• 27. Evaluation •In addition to that, mandatory elements of the method [12] Problem Suggestion & Evaluation ConclusionAwareness Development
  • 28. Prototype ResearchIntroduction Contribution Conclusion Question
  • 29. Performance based Evaluation • Accessible facts remains fixed with traditional approach, but changes with our goal based approach •The cognitive efforts to interpret information is reduced Accessible facts Problem Suggestion & Evaluation ConclusionAwareness Development
  • 30. Performance based Evaluation • Accessible dimensions remains fixed with traditional approach, but changes with our goal based approach •The domain expertise required to select appropriate dimension Accessible dimensions Problem Suggestion & Evaluation ConclusionAwareness Development
  • 31. Performance based Evaluation • Increase in precision affirms the retrieval of relevant data Comparison of precision Problem Suggestion & Evaluation ConclusionAwareness Development
  • 32. Perception based Evaluation • The method overall received a positive response • This indicates that the method was found to be usefulimproved task outcomeImprove analysis performanceEasy to learnHelp making better decisionsEasy to get required info Help finishing task quicklyEase to become expert user Useful for analysis Help improving analysis taskEasy to locate dataEasy to use data access toolsCompletenessSufficient data access toolsGranularitySufficiency Frequency distribution of constructs Problem Suggestion & PEOU - Perceived easy of use Evaluation ConclusionAwareness Development PU – Perceived usefulness
  • 33. Perception based Evaluation • Experienced users agreed in larger percentage than novice • Indicates construct items are better perceived by experience users than novice users Frequency distribution of constructs Problem Suggestion & Sufficient training Evaluation ConclusionAwareness Development
  • 34. Conclusion Problem Suggestion & Evaluation ConclusionAwareness Development
  • 35. Conclusions • The method provides a step by step approach that can facilitate process analysis and improvement • Results indicate that use of the proposed method has been perceived positively • Due to traceability between goals and PW content, relevant content is retrieved •Due to goal based navigation the task of navigating through PW is simplified Problem Suggestion & Evaluation ConclusionAwareness Development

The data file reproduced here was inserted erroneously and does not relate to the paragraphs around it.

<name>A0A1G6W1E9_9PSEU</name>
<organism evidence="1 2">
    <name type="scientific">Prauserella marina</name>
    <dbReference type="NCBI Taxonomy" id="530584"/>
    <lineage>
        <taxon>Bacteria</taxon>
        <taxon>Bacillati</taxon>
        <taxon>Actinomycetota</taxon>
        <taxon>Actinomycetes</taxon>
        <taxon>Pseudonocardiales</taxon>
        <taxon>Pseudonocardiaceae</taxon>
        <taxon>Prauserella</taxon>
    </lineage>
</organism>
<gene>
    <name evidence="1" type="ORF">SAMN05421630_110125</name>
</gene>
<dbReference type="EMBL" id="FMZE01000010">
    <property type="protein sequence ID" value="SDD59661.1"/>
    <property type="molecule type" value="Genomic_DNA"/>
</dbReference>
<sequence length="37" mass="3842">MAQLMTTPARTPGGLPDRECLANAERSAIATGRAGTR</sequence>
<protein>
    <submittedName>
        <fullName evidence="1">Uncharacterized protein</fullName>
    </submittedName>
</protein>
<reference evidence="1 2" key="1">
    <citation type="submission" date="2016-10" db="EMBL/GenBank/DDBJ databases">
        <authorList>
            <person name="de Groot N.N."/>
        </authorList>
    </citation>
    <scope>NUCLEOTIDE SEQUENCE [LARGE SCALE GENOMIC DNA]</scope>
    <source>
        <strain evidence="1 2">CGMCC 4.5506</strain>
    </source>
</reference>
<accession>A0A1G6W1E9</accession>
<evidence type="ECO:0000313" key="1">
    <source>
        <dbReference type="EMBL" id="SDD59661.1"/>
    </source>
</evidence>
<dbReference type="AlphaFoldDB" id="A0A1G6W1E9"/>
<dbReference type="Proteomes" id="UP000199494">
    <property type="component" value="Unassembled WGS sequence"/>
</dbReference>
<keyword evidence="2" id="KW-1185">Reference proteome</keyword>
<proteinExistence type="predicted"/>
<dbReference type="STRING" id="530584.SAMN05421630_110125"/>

• 36. Acknowldgements Problem Suggestion & Evaluation ConclusionAwareness Development
  • 37. References[1] M. Weske, W.M.P. van der Aalst, H.M.W. Verbeek. Advances in business process management. Data and Knowledge Engineering, 50(1), pp. 1-8, 2004.[2] M. zur Muhlen. Workflow-based process controlling: Foundations, Design, and Application of Workflow-driven Process Information Systems. 1st edition, Logos Verlag Berlin, 2004.[3] W. van der Aalst, Mariska Netjes and Hajo A. Reijers. "Supporting the Full BPM Life-Cycle Using Process Mining and Intelligent Redesign."Contemporary Issues in Database Design and Information Systems Development. IGI Global, 2007. 100-132. Web. 13 Dec. 2011. doi:10.4018/978-1-59904-289-3.ch004.[4] D Grigori, F Casati, M Castellanos, U Dayal, M Sayal, M C Shan. Business Process Intelligence. Computer in Industry 53(4), pp. 321-343, 2004.[5] M Castellanos, A Simitsis, K Wilkinson, U Dayal. Automating the loading of business process data warehouses. Proceedings of the 12th International Conference on Extending database technology: Advances in Database Technology (EDBT09), Russia.
  • 38. References[6] B. List, J. Schiefer, A.M. Tjoa, G. Quirchmayr. Multidimensional business process analysis with the process warehouse. Knowledge discovery for business information systems, Vol 600, pp. 211-227, Kluwer Publications, 2002.[7] T. Bucher, A Gericke. Process-centric business intelligence. Business Process Management Journal, 15(3), pp. 408-429, 2009.[8] A.R. Hevner, S.T. March, J. Park. Design Science in Information Systems Research, MIS Quarterly, 28 (1), pp. 75-105, 2004.[9] S.T. March, G.F. Smith. Design and natural science research on information technology. Decision Support Systems, 15 (4), 251-266, 1995.[10] H. Takeda, P. Veerkamp, T. Tomiyama, H. Yoshikawam. "Modeling Design Processes." AI MagazineWinter: 37-48, (1990).[11] Daniel L. Moody: The method evaluation model: a theoretical model for validating information systems design methods. In proceedings of the European Conference on Information Systems (ECIS2003), pp. 1327-1336, Italy.